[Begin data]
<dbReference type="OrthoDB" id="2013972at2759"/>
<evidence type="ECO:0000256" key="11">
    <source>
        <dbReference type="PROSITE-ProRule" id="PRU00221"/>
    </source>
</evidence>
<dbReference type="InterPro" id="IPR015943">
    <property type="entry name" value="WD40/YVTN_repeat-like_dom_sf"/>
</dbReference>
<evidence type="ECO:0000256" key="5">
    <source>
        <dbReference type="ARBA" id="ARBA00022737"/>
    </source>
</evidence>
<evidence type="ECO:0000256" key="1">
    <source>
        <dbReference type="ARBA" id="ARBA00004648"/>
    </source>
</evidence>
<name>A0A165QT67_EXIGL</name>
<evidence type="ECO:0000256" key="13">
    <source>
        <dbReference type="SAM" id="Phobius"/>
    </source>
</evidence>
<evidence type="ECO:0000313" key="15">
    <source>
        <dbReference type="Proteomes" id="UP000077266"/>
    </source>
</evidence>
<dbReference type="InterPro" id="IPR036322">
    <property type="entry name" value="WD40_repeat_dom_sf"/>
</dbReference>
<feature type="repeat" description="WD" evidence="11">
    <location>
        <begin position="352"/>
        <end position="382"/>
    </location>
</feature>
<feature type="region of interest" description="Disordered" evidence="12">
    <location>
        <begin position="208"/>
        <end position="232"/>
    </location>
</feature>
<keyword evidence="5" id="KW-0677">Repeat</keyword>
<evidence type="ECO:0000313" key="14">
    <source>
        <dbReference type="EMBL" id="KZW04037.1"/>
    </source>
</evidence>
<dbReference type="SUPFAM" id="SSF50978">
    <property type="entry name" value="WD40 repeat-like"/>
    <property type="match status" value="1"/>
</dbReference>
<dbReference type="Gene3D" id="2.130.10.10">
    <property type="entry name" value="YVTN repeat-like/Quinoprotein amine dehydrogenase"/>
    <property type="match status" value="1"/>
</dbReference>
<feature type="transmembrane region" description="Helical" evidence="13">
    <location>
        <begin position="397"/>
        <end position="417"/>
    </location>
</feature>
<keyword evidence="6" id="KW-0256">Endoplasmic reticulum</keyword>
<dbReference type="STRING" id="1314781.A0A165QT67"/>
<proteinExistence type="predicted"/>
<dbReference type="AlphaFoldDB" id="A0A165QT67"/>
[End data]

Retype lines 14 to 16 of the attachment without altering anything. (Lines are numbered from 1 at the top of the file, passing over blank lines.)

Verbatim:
</evidence>
<evidence type="ECO:0000256" key="1">
    <source>